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Risk by Dan Gardner


Who wrote it

Dan Gardner has a M.A. Modern History and BLL and is a senior fellow with the University of Ottawa’s Graduate School of Public Policy and International Affairs. Prior to becoming a New York Times best-selling author he worked as an investigative journalist for the Ottawa Citizen.


What it’s about

The book is an in-depth examination of how we perceive and respond to risk. Gardner’s central premise is “Why are the safest and healthiest people in history living in a culture of fear?” He delves into the psychology of risk, calling out some common biases that lead us to misinterpret our personal level of risk, as well as our lack of statistics skills. “We live in a world of complex information, and if Head doesn’t learn the basics of math, stats, and logic – if it doesn’t know the difference between an increase of 5 percent and an increase of 5 percentage points, or that correlation does not prove causation - it can make bad mistakes.” (pg 31)


There are plenty of examples of risks we face in all aspects of our lives, how we assess them, and what we often get them wrong. Gardner then goes on to show the impact that our responses to these risks have on decision we make in our own lives, as well as decisions made by politicians and leaders based on our (and their) responses to risks. How often have you heard accusations of fear mongering among leaders? Have you noticed how often politicians this past year have responded with policies out of an ‘abundance of caution’? Advertisers and the media are both susceptible to biases in assessing risk, as well as savvy exploiter of those biases. Gardner discusses both of those short-coming in the book and how they further impact our societies perception of risk and our responses to risks.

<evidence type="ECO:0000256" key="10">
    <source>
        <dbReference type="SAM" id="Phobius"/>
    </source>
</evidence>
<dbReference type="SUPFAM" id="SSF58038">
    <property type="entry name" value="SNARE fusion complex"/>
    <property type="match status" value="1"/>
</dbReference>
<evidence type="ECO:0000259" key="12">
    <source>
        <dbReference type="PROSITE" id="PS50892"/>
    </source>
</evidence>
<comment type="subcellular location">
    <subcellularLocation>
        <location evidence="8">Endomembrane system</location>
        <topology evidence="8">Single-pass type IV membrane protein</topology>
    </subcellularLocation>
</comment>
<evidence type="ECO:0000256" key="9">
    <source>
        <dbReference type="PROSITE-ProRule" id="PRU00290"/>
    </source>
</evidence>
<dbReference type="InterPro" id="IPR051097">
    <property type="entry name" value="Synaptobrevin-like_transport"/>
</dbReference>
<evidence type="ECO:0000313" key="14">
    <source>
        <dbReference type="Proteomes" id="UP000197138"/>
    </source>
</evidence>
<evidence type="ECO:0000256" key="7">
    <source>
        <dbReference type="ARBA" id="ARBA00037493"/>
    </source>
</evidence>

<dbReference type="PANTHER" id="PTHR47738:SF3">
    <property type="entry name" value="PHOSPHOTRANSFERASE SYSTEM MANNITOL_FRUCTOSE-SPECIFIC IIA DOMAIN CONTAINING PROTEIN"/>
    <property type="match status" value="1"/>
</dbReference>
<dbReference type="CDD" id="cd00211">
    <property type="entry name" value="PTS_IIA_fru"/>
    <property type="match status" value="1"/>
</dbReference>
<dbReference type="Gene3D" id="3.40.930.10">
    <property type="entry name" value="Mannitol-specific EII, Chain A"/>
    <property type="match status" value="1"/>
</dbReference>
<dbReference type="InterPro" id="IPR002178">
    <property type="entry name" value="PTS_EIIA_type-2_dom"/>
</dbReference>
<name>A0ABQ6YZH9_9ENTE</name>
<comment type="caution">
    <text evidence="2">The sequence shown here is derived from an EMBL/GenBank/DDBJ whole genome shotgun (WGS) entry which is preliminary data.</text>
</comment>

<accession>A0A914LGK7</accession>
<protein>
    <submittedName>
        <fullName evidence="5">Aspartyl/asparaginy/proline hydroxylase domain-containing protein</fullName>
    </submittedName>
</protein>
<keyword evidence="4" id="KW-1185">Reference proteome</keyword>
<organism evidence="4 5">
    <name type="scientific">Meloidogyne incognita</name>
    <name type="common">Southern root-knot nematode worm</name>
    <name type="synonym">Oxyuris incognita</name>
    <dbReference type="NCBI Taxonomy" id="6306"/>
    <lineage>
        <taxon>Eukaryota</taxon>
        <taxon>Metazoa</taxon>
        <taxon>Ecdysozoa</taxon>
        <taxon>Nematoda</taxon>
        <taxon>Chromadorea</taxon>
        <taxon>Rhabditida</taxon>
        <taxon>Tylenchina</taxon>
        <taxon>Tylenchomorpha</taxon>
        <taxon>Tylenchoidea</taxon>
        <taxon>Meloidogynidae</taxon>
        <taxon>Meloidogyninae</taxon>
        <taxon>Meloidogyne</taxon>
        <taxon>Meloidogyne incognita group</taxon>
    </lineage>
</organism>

Why you should read it

My main reason for reading and re-reading this book was to learn more about risk management by understanding how I perceive risk, what influences my perception, and what I can do to assess risks more accurately. The book also provides insights how our perception of risk impacts the way politicians and leaders make decisions in the face of risk. If you thought the reactions to the COVID pandemic seemed chaotic, contradictory and at times illogical this book will give you some insights into how that can happen.


Risk contains a lot of detailed information, on topics that are hard to read about such as cancer, terrorism, and crime. While I found it to be a hard read for me, it was worth the knowledge and understanding I gained about assessing and managing risk.


by Ines Quandel


Photo by Alfons Morales on Unsplash

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